“Perhaps the most important lesson from the 2011 round of redistricting is that a fair process, no matter how nonpartisan and participatory, cannot avoid the reality that any redistricting scheme produces both political winners and losers,” political scientists Vladimir Kogan of the University of California, San Diego, and Eric McGhee of the Public Policy Institute of California wrote last month in an evaluation of the final plan.
Democracy in Action
California proudly boasts a tradition of citizen democracy. Even with its often-fierce partisan conflicts during the past half-century — in which Democrats have dominated the large cities, Republicans have ruled in rural areas and the suburbs have been the chief battleground — the state has fallen back on principles from the Progressive Era.
Still, with the huge stakes in policy conflicts ranging from education and transportation to sharing water resources and handling growth, California politics have often been hard-fought. And that has been especially the case with the blood sport of redistricting, whose importance has intensified as the state’s congressional delegation has grown from 30 seats in 1960 to its current 53.
In the four redistricting cycles since the Supreme Court’s landmark one-person, one-vote 1962 ruling in Baker v. Carr, California has followed “very different paths with very different outcomes,” according to political scientist Thad Kousser, also with the University of California, San Diego.
After a 1970 deadlock between Republican Gov. Ronald Reagan and the Democrat-controlled Legislature, courts drew the maps.
But in 1981, Democrats used their control in Sacramento to bulldoze through a partisan gerrymander that shifted the delegation from 22 Democrats and 21 Republicans to a more robust 28-17.
The 1981 map gained renown as the creation of the late Rep. Phillip Burton, an influential leader of liberal Democrats who was skilled in and often consumed by redistricting. He described some of his gerrymandered districts as “my contribution to modern art” and reassured potentially vulnerable Democrats, “You’re in your mother’s arms.”
In the biography “A Rage for Justice,” political writer John Jacobs describes Burton’s negotiations with colleagues on their new districts: “Nobody saw what other districts looked like or the complete map of the state. . . . Burton was trying to maximize Democratic seats. To do that meant he had to spread Democratic voters into as many districts as possible.”
Republicans tried to pursue court challenges and to win voter approval of initiatives to remove redistricting from legislators, but they were mostly unsuccessful.
Drawing the Line at Redistricting
In 1991, Republican Gov. Pete Wilson vetoed the Legislature’s Democrat-drawn maps, and a federal court appointed a panel of retired judges to adjust the boundaries. Republicans picked up three seats in their nationwide sweep of 1994, and after a special-election GOP victory in late 1995, the delegation had an even 26-26 split between the parties. After that, the state’s Democratic leanings, strengthened by immigrants resentful of the GOP’s get-tough stance on their central issue, put Democrats back in control.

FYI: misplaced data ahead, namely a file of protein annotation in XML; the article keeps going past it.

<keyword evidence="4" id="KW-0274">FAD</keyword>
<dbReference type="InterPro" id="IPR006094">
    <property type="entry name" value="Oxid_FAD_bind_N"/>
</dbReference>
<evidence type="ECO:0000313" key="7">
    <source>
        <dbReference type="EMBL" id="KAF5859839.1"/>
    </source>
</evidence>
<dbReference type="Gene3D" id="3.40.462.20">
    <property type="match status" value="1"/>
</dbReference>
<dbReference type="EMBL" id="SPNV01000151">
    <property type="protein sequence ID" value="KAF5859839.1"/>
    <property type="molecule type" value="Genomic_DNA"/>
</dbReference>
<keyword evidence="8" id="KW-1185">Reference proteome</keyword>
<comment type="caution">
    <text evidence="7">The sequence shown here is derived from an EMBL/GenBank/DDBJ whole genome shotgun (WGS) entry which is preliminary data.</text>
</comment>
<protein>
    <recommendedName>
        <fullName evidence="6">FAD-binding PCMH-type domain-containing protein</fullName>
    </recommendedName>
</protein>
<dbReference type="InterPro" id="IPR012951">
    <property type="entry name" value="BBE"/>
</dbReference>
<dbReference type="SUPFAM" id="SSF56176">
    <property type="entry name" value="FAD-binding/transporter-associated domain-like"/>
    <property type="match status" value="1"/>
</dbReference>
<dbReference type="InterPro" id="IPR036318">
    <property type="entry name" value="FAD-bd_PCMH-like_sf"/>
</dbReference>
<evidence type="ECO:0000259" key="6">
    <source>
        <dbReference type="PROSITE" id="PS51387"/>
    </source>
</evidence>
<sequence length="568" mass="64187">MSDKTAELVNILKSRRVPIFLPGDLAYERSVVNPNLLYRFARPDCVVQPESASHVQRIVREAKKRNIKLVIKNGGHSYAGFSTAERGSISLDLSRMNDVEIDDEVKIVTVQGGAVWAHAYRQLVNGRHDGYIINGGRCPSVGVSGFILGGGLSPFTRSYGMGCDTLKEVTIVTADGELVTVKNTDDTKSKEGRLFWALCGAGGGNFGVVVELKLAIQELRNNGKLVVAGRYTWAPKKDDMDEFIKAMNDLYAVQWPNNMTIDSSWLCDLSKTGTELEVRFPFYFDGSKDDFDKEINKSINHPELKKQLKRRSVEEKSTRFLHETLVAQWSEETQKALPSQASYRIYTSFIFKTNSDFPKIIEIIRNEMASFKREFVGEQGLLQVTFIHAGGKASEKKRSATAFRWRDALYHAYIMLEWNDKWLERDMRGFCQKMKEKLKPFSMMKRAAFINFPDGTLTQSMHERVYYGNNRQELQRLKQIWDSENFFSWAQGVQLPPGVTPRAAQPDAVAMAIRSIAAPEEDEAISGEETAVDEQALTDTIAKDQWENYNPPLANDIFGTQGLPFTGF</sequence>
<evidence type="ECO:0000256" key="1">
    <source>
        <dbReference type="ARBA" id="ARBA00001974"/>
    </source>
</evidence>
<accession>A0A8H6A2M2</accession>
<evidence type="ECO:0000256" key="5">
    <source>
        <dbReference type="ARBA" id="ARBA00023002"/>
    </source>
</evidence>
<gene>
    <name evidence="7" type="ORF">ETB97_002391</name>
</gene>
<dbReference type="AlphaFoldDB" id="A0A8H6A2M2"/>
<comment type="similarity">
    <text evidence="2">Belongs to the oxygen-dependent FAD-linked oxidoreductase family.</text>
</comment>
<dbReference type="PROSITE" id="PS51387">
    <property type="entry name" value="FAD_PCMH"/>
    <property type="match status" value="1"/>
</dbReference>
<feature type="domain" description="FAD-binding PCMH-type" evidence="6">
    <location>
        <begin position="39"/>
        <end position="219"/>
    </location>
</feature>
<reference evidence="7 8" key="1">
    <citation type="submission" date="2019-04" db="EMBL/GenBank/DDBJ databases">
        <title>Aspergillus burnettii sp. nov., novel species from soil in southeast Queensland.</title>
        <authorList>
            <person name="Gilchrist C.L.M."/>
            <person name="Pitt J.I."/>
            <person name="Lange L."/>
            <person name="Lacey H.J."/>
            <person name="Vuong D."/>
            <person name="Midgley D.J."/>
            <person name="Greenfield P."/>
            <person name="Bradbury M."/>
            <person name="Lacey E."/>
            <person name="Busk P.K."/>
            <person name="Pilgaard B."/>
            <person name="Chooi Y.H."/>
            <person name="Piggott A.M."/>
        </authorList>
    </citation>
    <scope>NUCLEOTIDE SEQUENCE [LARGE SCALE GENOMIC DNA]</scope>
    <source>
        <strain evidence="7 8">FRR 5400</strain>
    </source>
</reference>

In 2001, senior members of the House delegation, working closely with their political advisers, drew up maps that protected incumbents of both parties. The Legislature rubber-stamped the plan.
An unusual alliance of disgruntled Republicans and what Kousser described as “a diverse coalition of reformers who were outraged by the 2001 plan” led to the successful pair of initiatives in 2008 and 2010, backed by Republican Gov. Arnold Schwarzenegger, that created the panel for redrawing all state legislative lines.
The 14-member commission included five Democrats, five Republicans and four from neither party. More than 5,000 people completed applications, which included essay questions and letters of recommendation. The state’s nonpartisan auditor’s office then conducted interviews and narrowed the applicant pool to 60 candidates. The first eight commissioners were chosen by lot, and they then picked the other six members. The commission held dozens of field hearings across the state during the spring and summer.
To gain approval, a map had to secure at least three votes from each of the three groups: Democrats, Republicans and independents. On a 12-2 vote, with two Republicans dissenting, the commission approved its final map Aug. 15.
The commission’s final choices were unusually constrained because California is no longer growing faster than the rest of the nation. For the first time since 1850, the state has gained no seats after a nationwide reapportionment.
Among current incumbents, Dreier and Lewis face some of the most difficult options. They hold adjacent districts that stretch from the suburbs east of Los Angeles to San Bernardino County, with Dreier’s home in San Dimas plunked into a district that favors Democrats. Either man could choose to run in a swing district that includes Lewis’ home of Redlands or in a strongly Republican-leaning district on the Nevada border. Each has kept his cards close to his vest, citing the possibility of court-drawn changes in the map. Even before the plan was released, there was speculation that both might retire after serving more than 30 years in the House.